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Jim Souhan: Sugar Bowl neither tasty nor filling for Auburn

Jim Souhan,  Star Tribune

January 4, 2005 JIMS0104


NEW ORLEANS -- They call it the Sugar Bowl, but for Auburn it was more like a packet of Sweet-N-Low, a saccharine substitute filling a role but not a desire.

Monday night, Auburn held off Virginia Tech 16-13 at the Superdome. And what does that mean in the fickle realm of the Bowl Championship Series?

That Auburn finishes the season 13-0 for the first time in its history ... and that Auburn will become the first 13-0 team not to be rewarded with the national championship.

That the No. 3 team in the country beat the No. 9 team on the penultimate day of the college football season ... and will spend the last day of the season angered by its absence from the big game.

"I've got a subscription to Golf Digest, and I'm going to write them and see if they'll make us No. 1," Auburn coach Tommy Tuberville said. "That would mean as much as anyone else."

If tonight's Orange Bowl is college football's all-you-can-eat buffet, the Sugar Bowl proved to be a cocktail wiener appetizer, neither tasty nor filling.

Auburn proved to be master of its domain if not its destiny, undefeated if unsatisfied. Its greatest season ended with quarterback Jason Campbell taking a knee on three consecutive plays to kill the clock, a tepid ending to a game it led 16-0 with seven minutes remaining.

The Tigers were forced to use the biggest game of their season as audition as well as proving ground, hoping to woo voters in the Associated Press poll to their side.

They probably didn't accomplish that secondary goal, considering their workmanlike but unspectacular victory over the Hokies -- and considering that the winner of tonight's game will claim a more impressive pelt.

So the Tigers are now the poster team for those who find the BCS ridiculous and unfair.

If they were allowed to face the USC-Oklahoma winner in a true championship game next week, they would be underdogs...

Like the Jets in Super Bowl III, and Herb Brooks' Olympic hockey team at Lake Placid.

"There's no reason we can't play one more game and make millions of dollars and split it all up and make everybody happy," Tuberville said.

"All you writers, I hope you all push for us to be national champs," said Campbell, after being named the game's MVP. "People don't know how hard it is to go 13-0. I'm not going to say we're No. 2 behind anybody."

If so, Virginia Tech should be in the top five. The Hokies left 10 points on the board -- dropping a potential fourth-down touchdown pass and missing a field-goal attempt -- then staged a comeback that threatened Auburn's argument.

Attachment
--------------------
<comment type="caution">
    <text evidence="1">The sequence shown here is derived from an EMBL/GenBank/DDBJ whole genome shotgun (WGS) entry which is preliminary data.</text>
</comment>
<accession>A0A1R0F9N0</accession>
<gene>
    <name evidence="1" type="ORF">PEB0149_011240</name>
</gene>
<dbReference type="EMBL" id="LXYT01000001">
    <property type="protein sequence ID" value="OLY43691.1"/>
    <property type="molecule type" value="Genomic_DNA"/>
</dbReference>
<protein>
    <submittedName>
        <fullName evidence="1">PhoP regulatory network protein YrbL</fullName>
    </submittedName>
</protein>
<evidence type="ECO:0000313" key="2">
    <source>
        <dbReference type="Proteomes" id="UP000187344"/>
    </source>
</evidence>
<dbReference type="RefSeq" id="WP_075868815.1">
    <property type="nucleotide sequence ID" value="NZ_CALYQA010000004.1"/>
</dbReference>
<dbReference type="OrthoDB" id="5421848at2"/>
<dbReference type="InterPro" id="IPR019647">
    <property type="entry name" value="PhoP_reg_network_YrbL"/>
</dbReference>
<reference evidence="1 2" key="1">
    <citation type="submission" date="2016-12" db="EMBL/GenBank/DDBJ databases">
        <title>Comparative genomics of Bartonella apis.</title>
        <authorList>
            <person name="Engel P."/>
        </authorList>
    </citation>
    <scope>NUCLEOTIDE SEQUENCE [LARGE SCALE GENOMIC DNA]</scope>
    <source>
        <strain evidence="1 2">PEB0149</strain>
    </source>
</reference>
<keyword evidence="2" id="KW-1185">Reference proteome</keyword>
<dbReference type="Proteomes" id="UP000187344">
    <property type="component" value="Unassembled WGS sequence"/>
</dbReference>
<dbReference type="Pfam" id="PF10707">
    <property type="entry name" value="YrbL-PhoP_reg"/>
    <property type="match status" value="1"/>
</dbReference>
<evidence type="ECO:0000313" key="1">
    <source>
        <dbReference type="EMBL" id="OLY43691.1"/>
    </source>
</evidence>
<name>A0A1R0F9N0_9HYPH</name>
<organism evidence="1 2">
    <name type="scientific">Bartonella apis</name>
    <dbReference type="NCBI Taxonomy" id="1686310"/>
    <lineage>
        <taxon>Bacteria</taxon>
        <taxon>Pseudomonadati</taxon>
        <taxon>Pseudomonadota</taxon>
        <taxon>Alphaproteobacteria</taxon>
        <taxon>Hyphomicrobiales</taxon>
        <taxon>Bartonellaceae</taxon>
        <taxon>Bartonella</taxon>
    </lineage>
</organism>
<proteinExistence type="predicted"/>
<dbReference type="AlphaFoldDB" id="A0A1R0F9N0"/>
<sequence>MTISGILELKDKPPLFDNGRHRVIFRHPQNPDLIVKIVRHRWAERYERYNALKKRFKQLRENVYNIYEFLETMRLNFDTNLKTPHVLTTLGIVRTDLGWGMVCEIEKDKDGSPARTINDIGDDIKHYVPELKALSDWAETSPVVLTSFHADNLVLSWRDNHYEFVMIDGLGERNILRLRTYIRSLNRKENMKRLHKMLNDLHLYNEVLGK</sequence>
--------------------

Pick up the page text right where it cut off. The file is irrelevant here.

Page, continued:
Still, said safety Junior Rosegreen, "We came out and did everything we could do and we went 13-0. We're No. 1."

Auburn is built to win games, not debates. Their highly regarded backs, Carnell Williams and Ronnie Brown, are pluggers, not stars. Minnesota's Marion Barber III and Laurence Maroney are superior.

"I think they're right there with Southern Cal, and we played them both," Tech coach Frank Beamer said. "They're a very good team, right there in the middle with those other teams."

Auburn's otherwise suffocating defense gave up touchdown passes of 29 and 80 yards from Bryan Randall to Josh Morgan to make it a game, keeping Tigers fans worried enough that they never unleashed the predictable "We're No. 1" chant.

Tuberville said he intentionally played conservative down the stretch, trying to preserve the lead rather than run up the score.

"We're not into style points," Tuberville said. "If you want to win like that, then we need to throw out all of these systems."

Auburn fans won't like the reference, but Alabama's legendary coach, Bear Bryant, once said of a similar predicament, "If a laundromat in Tuscaloosa wants to pick Alabama No. 1, we'll claim it."

Auburn's victory in the Sugar Bowl means they, too, will be considered national champions in a few laundromats in their neck of Alabama.

"Somebody's going to pick us national champions," Tuberville said. "That's all we want. Nobody's better than us. We'll play anytime, anywhere...

"How in the world can you keep a team that's 13-0 out of the national championship? That would be a crying shame."

A bureaucratic crying shame? Tuberville just invented a new way to spell BCS.

"If a Laundromat in Tuscaloosa wants to pick Alabama No. 1, we'll claim it." -- Paul W. Bryant

1913, 1957, 1983, 1993, 2004 MNCs for all College Teams

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